Dinner at Duna involves very few decisions, and for this we should be grateful. We’ve got enough to think about as we scroll endlessly, depressingly, through our Trump-strewn newsfeeds all day. Come dinnertime, it’s comforting to walk into a restaurant that’s homey and hearty and Hungarian — with a menu about as brief as a tweet.
It’s a little less comforting to have to stand in line and order at the counter while listening to people ask questions like “How’s the riesling?” and “How many dips should we order?” (My answer, after trying all five: all five.) Then survey the room for an open table. Then carry over your own glasses and carafe. And then have everything you ordered — especially when you ordered just about everything — come in rapid succession, like a blitzkrieg, mere seconds after your wine arrives.
If not before, as our chilled yogurt soup did one night. A peeve. Even the training manual at Pizzeria Uno, where I once worked, dictated that drinks be delivered within four minutes of a customer’s order.
It wasn’t like my soup was going to get cold or anything. So I ignored my pretty antique floral-patterned bowl of garlicky, house-made yogurt mixed with cultured kefir cream and brimming with bits of cool, garden-fresh cucumber, crumbled pecans, and a whole lot of dill, while I waited, for quite some time, for my glass of orange-hued rebula. (Both were ultimately delicious.)
Maybe delayed wine and DIY water are just what it takes to get a decently priced dinner in this town these days.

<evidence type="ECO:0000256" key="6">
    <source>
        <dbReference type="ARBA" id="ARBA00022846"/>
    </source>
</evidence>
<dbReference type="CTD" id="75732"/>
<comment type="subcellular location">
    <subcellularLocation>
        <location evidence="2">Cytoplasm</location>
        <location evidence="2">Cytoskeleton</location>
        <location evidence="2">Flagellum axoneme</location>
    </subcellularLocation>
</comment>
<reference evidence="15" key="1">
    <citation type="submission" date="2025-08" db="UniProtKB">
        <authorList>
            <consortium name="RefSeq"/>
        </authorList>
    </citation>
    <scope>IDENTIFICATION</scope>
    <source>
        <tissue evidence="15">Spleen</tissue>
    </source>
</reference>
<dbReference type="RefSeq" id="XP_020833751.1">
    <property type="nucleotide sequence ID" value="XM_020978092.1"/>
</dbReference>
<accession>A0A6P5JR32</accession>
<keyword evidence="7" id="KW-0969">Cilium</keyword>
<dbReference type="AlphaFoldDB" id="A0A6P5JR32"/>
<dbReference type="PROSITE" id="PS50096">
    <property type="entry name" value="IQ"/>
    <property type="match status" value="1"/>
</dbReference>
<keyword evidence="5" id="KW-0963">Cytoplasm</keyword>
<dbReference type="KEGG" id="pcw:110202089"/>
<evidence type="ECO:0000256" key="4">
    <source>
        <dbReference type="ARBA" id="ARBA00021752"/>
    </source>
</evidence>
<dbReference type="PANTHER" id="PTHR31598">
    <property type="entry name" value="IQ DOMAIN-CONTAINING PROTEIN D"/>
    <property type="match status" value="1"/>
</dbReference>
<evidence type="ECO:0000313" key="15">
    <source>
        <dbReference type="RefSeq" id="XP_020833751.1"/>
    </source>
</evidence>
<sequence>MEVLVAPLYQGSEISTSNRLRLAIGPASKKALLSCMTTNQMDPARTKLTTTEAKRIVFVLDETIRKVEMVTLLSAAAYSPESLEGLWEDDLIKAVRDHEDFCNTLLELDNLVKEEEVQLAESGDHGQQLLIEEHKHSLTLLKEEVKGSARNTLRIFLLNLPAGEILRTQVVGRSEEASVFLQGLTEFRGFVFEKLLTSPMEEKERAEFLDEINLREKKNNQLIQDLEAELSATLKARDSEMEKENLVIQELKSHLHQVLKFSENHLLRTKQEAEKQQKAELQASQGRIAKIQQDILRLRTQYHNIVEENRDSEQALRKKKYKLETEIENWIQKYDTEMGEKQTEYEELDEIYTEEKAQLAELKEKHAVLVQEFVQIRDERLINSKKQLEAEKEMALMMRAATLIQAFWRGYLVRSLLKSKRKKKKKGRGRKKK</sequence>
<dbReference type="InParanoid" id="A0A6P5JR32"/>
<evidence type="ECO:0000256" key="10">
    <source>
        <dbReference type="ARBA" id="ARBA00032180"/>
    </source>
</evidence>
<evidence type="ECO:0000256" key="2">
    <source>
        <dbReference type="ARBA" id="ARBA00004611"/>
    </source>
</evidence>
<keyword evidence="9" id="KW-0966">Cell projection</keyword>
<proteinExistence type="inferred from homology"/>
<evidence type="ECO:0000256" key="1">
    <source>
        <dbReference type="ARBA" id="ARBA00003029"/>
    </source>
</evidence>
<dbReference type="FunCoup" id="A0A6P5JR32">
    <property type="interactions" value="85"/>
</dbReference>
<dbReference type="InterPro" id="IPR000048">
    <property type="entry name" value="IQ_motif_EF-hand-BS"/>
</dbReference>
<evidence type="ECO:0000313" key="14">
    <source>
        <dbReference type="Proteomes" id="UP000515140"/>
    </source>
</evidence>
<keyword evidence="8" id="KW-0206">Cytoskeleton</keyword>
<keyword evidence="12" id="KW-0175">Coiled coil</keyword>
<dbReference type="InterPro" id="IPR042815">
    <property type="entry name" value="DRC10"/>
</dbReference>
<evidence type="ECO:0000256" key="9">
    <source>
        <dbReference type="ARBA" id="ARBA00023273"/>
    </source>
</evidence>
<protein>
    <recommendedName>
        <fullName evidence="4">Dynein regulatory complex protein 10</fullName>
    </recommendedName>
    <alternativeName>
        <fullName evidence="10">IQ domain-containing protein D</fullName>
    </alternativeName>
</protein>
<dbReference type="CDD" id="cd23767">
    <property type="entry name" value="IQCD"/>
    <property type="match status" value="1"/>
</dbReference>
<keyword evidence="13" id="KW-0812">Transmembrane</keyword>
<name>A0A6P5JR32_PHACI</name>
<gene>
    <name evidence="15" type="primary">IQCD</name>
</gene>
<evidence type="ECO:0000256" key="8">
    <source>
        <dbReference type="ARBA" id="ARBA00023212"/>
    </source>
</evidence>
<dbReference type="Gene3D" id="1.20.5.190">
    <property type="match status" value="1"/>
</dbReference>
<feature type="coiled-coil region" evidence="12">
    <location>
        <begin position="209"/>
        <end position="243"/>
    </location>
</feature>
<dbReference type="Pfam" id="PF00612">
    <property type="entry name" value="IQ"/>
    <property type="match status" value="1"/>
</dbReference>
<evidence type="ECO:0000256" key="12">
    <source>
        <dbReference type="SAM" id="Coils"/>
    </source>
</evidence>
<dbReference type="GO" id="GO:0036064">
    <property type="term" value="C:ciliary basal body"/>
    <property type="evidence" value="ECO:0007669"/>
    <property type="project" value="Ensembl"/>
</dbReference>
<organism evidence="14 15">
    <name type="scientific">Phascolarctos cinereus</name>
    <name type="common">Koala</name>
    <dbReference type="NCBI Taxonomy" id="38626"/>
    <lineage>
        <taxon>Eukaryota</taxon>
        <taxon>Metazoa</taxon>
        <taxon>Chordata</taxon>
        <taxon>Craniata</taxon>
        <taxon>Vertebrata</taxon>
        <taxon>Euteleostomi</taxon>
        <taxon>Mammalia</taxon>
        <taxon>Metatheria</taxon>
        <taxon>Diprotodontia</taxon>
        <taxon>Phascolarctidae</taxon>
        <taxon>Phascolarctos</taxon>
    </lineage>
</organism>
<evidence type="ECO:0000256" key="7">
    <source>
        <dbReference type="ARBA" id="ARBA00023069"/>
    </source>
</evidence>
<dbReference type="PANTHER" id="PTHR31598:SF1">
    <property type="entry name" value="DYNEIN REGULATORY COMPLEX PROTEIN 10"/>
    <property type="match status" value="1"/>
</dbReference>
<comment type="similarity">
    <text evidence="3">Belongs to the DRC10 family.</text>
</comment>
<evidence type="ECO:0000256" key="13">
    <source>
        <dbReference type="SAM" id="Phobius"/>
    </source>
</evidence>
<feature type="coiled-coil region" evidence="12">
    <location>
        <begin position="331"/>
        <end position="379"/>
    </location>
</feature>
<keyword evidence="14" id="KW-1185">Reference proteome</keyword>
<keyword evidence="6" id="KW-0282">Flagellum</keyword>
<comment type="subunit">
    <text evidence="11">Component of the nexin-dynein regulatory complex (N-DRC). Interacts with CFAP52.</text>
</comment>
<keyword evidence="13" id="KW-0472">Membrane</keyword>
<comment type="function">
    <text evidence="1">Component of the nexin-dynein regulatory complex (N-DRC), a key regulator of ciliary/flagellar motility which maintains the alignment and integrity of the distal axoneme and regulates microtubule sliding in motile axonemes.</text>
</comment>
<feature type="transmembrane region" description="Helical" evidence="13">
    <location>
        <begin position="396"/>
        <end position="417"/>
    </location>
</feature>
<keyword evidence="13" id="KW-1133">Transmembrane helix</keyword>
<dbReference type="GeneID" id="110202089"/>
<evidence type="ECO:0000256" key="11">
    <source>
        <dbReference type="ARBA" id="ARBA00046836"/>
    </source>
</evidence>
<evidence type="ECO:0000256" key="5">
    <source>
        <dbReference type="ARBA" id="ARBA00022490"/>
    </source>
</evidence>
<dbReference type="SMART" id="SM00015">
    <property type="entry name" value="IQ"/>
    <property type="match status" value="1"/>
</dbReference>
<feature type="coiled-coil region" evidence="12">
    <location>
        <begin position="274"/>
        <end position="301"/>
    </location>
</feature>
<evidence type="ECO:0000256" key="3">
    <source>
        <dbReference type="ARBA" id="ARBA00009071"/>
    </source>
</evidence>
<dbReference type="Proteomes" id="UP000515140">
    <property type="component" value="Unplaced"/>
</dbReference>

Due to the astronomical costs of running a restaurant in San Francisco, “fast-casual” spots keep proliferating — eateries with solid food and suitable ambiences that forgo welcoming hosts and doting servers and busting-their-asses bussers in favor of affordability. It’s a format that’s proving successful for the Little Gems and RT Rotisseries of the city, where people know what to expect.
But Duna — which debuted in June in the former Herbivore space, following chef-owners Nick Balla and Cortney Burns’s fleeting pop-up, Motze — is a bit of a different beast. It bills itself as “fine-casual.”
And fine it is. If fine means food that’s soulful, creative, and cooked with care, using local, organic — or as they put it, “noble” — ingredients. Accompanied by candlelight.
It’s the “casual” part of Duna I found confusing. It’s a compliment, really: Balla and Burns’s modern Central European fare deserves full service. Or at least some service.
After three visits, I’m not convinced this kind of quickie, truncated experience works for Duna. Perhaps it works for the owners — and that certainly counts for something — but from the customer perspective it’s uneven, almost awkward (especially when you go to punch a tip on the iPad at evening’s end. Philosophical question: Is 20 percent still fair?).